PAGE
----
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Saturday, July 27, 1889

Saturday, July 27, 1889

8 P.M. W. in bathroom when I came. Sat in the parlor with Ed till W. came down, which he did shortly. Ed explained that W. had another of his attacks of indigestion—had not had a passage for 4 or 5 days; but would not take medicine, arguing it did more harm than good—afflicted his head. W. himself was not confident in treating of his health. Did not get out today—partly because of the cloudiness but mainly because of his weak condition. "Nothing further from Doctor," he said, "and little other news, in fact. Buckwalter was in to see me today. The purpose of his visit being, to press me to make that visit to Gutekunst. He was very urgent—insisted, almost—said he would see to having me taken there and brought back, which is very important, as I know and you know: a fellow with such locomotive inability as mine has to be well attended to. Much of my reason for going would be, the weather, my condition, the case of transportation—this probably best secured through Geiss, the old hackman there at the ferry, who knows how to handle me—has handled me often—and well. But then after all that is considered, the previous question arises—why go at all? What's the good of it? It would be quite a serious job—and haven't I had enough pictures— more than enough—taken? And many of 'em good ones, too?" This reminded him of a package he had there on the table for me marked in blue pencil "Passage to India and three pictures W W"—which he picked up and handed to me. "Here is your book,—your 'Passage to India'—and three pictures—you can send them all to Bush— or any of them."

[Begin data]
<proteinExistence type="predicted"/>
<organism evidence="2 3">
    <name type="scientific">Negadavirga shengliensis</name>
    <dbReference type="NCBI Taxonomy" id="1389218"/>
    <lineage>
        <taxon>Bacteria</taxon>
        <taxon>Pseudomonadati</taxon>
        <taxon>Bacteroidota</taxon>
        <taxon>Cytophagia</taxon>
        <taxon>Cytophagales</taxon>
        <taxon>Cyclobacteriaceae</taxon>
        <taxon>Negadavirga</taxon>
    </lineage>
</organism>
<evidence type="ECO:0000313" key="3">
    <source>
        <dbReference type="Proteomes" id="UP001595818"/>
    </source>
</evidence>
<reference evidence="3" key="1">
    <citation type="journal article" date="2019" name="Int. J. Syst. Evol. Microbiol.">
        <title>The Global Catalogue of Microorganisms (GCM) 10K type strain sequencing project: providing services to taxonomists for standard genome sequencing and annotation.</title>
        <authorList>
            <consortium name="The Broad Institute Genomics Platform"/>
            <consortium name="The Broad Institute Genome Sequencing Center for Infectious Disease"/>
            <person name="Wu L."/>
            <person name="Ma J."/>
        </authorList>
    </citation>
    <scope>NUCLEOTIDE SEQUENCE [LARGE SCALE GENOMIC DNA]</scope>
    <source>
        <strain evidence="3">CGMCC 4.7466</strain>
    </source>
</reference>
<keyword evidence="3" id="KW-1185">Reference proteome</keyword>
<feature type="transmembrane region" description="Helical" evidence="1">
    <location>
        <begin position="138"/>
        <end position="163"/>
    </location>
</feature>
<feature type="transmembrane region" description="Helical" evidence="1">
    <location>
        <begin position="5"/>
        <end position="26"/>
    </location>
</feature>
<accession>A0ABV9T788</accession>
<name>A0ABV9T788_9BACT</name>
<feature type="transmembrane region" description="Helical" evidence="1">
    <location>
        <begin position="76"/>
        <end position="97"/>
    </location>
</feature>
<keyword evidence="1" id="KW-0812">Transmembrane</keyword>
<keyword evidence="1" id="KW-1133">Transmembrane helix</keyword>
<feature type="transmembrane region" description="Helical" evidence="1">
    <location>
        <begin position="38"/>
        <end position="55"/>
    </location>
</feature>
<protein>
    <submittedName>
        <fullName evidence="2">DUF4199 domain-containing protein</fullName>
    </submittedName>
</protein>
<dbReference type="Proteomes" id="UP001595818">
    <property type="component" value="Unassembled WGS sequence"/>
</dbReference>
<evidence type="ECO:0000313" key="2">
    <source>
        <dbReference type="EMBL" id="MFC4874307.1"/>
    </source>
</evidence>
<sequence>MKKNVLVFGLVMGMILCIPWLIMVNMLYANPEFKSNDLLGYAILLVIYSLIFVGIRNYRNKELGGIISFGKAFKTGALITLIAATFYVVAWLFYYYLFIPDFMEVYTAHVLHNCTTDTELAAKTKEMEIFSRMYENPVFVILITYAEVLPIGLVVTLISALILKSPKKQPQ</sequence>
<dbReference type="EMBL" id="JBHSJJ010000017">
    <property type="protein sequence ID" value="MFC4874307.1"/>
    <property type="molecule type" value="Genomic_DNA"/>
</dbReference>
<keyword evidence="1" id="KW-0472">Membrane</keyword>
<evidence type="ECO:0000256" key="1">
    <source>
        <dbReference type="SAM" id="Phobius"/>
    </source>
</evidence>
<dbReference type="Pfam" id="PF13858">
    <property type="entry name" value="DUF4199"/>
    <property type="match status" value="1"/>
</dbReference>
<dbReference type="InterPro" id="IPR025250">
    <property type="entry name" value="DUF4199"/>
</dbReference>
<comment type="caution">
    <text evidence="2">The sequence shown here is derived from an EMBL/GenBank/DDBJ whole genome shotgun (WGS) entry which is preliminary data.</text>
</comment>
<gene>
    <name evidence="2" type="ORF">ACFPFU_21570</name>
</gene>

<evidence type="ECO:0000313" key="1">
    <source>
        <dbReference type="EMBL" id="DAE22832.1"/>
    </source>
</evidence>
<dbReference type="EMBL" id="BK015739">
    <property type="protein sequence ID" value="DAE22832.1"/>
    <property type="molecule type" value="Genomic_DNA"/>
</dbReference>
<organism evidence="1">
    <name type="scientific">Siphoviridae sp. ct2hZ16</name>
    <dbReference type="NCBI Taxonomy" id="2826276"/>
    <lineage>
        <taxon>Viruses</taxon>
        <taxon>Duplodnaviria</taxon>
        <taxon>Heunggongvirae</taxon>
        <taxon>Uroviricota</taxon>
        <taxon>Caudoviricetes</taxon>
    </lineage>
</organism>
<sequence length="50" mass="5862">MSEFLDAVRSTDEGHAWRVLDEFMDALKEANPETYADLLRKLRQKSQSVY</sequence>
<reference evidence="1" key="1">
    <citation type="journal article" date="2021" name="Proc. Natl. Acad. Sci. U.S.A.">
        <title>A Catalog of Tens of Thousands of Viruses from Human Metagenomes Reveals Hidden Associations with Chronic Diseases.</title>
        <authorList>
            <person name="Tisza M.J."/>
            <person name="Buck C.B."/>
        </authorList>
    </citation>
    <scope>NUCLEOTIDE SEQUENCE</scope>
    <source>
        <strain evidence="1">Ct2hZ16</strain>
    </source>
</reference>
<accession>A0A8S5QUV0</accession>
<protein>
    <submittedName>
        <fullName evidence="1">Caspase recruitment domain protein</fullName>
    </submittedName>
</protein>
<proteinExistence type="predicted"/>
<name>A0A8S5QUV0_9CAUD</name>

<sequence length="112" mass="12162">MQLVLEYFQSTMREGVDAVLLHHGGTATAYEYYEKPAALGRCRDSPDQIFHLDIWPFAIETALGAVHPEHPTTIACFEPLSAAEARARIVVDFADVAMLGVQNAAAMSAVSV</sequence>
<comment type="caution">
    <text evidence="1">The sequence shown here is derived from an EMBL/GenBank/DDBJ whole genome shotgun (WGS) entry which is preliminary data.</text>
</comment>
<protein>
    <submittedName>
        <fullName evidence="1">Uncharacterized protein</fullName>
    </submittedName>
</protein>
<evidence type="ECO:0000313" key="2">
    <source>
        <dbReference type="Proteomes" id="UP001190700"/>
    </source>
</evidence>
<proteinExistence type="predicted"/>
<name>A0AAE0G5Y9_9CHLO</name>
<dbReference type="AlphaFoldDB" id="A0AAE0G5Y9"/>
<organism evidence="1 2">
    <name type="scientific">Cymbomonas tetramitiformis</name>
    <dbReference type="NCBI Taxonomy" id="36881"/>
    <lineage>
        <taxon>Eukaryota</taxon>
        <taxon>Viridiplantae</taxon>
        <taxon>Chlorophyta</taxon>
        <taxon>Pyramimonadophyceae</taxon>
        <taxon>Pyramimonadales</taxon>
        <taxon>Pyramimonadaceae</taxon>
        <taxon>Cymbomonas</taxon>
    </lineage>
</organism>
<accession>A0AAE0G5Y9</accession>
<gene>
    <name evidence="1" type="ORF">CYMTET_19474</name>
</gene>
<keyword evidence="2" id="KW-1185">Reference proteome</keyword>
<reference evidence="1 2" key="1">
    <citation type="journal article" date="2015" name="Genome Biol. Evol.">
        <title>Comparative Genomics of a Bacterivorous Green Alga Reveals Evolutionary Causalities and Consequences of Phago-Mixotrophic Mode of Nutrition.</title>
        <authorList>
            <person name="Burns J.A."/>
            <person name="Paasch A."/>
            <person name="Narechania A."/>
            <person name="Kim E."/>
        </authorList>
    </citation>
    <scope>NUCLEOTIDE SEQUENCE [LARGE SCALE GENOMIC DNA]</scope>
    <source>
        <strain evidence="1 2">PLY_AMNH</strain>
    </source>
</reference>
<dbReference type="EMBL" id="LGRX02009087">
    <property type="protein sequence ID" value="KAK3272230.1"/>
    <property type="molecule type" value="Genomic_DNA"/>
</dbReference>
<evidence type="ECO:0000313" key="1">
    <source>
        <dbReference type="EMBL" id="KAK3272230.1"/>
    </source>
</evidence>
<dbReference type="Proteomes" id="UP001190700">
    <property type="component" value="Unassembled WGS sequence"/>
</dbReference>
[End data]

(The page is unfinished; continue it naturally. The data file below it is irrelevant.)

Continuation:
I had an inquiring postal from Clifford today about the big book—some one up there at Farmington desired a copy. I spoke of it to W., who replied: "And that makes me think—I ought to send something to Clifford himself: he sent me the Amiel book to read—I ought to show a sense of the obligation." And so he was very specific in getting C.'s address, whether to write it simply J. H. Clifford, or spell out the "John" or precede all by Reverend, which of course I advised against. He added: "I thought to send him it and have him read—the Mazzini book—you know the book I have there? It is, in my eyes, a valuable volume—peculiarly valuable, unique,—I might almost call it sweet—for two at least of its essays—essays on Byron and Goethe: Oh! they have an exquisite subtlety. I knew these essays as many as forty—at least 30—years ago—and through all these years, as then, they have attracted, held, fascinated, absorbed me. Mazzini could write a good English, too—so I am told—though writing mainly in Italian and having it rendered into English. His personality was a rarely beautiful one—grand—unusual, and Clifford could not miss him." Would simply addressing at Farmington do? "I shall send it—or let you send it—just as comes up as most convenient and easy—fits in with my mood." "Was Clifford there for a long stay?" he asked again. And then of the nature of the country, etc. And when I got up to go after a while he again said, "We;ll send the book—either you or I."